Journal of the Japan Veterinary Medical Association
Online ISSN : 2186-0211
Print ISSN : 0446-6454
ISSN-L : 0446-6454
Volume 18 , Issue 10
Showing 1-5 articles out of 5 articles from the selected issue
  • Michiya ARISAWA, Takeshi TAKAHASHI, Tomiya UCHINO, Tsutomu WATANABE, T ...
    1965 Volume 18 Issue 10 Pages 620-625
    Published: October 20, 1965
    Released: June 17, 2011
    JOURNALS FREE ACCESS
    total of 49 cases of various diseases were treated by intramuscular injection with kanamycin sulfate solution.
    1) Eight adult cows affected with bronchopneumonia, bronchitis, or liver abscess were injected with 3 to 5g daily for 1 to 4 days. Seven of them recovered in 2 to 8 days.
    2) Five calves affected with bronchitis, bronchopneumonia, or calf scour were injected with 1 to 3g daily for 1 to 3 days. All of them recovered in 2 to 6 days.
    3) A horse affected with bronchitis was given once and recovered in 2 days.
    4) Three adult swine affected with puerperal fever or erysipelas were injected with 2 to 3g once or for 2 days and recovered in 2 to 4 days.
    5) Two piglets suffering from bronchopneumonia were injected with 0.5g once. One of them recovered in 2 days, and the other died at 2 days.
    6) Twenty-eight dogs affected with distemper, bronchitis, bronchopneumonia, black tongue, nephritis, endometritis, and suppurative trauma and 2 cats with external otitis were injected with 0.25×0.5g daily for 1 to 6 days. Of the 30 cases, 22 recovered in 3 to 15 days.
    7) The rate of recovery due to kanamycin therapy was 73.3% in the small animals, 92.8% in the large animals, and 80.0% in the swine.
    8) When injected jointly with penicillin, kanamycin seemed to show a powerful antibacterial effect.
    Download PDF (1228K)
  • [in Japanese], [in Japanese], [in Japanese], [in Japanese]
    1965 Volume 18 Issue 10 Pages 626-628
    Published: October 20, 1965
    Released: June 17, 2011
    JOURNALS FREE ACCESS
    Download PDF (433K)
  • [in Japanese]
    1965 Volume 18 Issue 10 Pages 631-632
    Published: October 20, 1965
    Released: June 17, 2011
    JOURNALS FREE ACCESS
    Download PDF (288K)
  • Keiji MATSUOKA, Teruhiko KISHI, Joji NAGANO
    1965 Volume 18 Issue 10 Pages 633-635
    Published: October 20, 1965
    Released: June 17, 2011
    JOURNALS FREE ACCESS
    Two mammals, Meles anakuma and Felis catus, kept in separate cages at the Tennoji zoo in Osaka succumbed, two months apart, showing a cut watery diarrhea.
    At antopsy, Salmonella enteritidis was isolated from the intestinal contents of both animals.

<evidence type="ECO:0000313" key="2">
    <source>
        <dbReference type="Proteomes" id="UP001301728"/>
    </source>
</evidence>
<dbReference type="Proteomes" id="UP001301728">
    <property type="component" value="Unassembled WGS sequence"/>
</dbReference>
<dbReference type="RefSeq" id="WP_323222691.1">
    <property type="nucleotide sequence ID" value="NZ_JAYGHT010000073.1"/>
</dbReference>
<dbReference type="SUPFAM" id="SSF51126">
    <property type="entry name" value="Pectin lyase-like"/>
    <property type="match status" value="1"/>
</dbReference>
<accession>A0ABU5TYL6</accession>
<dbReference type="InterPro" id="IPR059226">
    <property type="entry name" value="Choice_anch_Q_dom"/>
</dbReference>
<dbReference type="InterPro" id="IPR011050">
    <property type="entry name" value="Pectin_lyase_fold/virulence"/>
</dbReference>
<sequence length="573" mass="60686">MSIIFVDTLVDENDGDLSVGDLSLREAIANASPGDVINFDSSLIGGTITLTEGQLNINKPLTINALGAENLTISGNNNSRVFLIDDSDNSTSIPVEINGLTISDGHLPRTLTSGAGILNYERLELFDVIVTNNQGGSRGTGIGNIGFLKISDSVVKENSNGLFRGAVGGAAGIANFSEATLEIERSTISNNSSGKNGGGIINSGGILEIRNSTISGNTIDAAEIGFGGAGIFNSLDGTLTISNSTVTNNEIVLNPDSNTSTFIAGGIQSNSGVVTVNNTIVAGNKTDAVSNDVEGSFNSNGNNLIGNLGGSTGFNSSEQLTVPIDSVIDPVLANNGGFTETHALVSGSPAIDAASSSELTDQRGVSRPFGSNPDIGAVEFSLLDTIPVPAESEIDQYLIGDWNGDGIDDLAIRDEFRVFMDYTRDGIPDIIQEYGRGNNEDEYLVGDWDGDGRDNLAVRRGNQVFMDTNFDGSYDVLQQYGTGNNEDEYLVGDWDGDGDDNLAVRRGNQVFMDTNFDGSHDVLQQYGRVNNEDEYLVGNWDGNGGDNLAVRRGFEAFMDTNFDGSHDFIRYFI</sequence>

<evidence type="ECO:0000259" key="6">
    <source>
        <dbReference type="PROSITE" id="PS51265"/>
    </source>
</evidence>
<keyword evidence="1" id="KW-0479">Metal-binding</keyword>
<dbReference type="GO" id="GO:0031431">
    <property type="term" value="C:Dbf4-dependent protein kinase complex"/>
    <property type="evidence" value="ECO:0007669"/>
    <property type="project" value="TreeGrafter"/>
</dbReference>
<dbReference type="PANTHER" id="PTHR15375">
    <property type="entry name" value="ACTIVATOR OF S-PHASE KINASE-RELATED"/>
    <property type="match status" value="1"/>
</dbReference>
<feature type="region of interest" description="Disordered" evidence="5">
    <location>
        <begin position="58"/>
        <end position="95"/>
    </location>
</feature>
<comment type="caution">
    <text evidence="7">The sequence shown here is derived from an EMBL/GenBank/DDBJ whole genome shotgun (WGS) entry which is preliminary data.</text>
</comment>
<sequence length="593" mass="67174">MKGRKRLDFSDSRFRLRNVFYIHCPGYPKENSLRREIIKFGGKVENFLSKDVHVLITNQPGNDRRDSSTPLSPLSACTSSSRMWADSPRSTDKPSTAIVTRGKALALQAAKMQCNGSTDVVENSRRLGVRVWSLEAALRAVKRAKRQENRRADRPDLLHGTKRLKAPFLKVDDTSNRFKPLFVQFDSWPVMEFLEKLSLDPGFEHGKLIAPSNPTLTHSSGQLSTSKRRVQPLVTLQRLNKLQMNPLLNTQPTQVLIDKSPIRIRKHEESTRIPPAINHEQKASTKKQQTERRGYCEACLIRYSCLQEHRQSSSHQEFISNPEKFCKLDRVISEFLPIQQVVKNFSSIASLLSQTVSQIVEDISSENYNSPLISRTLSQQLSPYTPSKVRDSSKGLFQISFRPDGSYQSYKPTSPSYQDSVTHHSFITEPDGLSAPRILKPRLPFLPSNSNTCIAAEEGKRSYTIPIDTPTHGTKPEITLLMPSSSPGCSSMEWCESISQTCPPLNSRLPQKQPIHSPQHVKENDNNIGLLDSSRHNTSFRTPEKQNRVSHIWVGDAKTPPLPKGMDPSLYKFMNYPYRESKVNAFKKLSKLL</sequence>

Download PDF (586K)
  • Yutaka NISHIMURA, Hideo KAWASHIMA, Hisashi YAMAMOTO, Noriyuki KOYAMA
    1965 Volume 18 Issue 10 Pages 636-640
    Published: October 20, 1965
    Released: June 17, 2011
    JOURNALS FREE ACCESS
    In the first part of this series (17) living Newcastle disease virus (NDV) vaccine made by the Philips-Duphar Company in the Netherlands was tested for immunity and proved to be very effective to prevent the infection of NDV. This time, living NDV vaccine made by Dr. Salsbury's Laboratory in the U. S. A. was examined for safety and potency, and the following results were obtained.
    1) Some 3-to 8-day-old chickens were vaccinated per os and intranasally with 2 doses, and then challenged with the virulent strain SATO 21 days, 1 month, and 2 months after vaccination. The survival rate was 80 to 100%. A similar experiment was performed with laying hens, and a 100% survival rate was obtained. The titers of HI and SN of these vaccinated birds were <1-320 and 10-1000, respectively; that is, they were higher than those of non-vaccinated birds, which were <5 and <1, respectively.
    2) The development of immunity seemed to occur 7 days after vaccination.
    3) The presence of vaccine-virus was proved in the alimentary canal and trachea of chickens sacrificed on the first to 7th day after vaccination, the feces of a chicken killed 3 days after vaccination, and the heart blood, a mixed tissue emulsion (spleen, pancreas, lung, and kidney) of a chicken slaughtered 14 days after vaccination. It was also demonstrated in the liver and a mixed tissue emulsion (spleen, pancreas, kidney, and lung) of non-vaccinated chickens which had been raised in the same cage with the vaccinated birds, 14 and 21days after vaccination.
    4) In the course of immunization, only three birds died from bacterial contamination (1.4%). The other birds showed no clinical abnormality nor drop in laying rate. Thirty-day-old chickens vaccinated per os with 10 to 50 doses survived for 14 days, without showing any clinical abnormality.
    Download PDF (1026K)
feedback
Top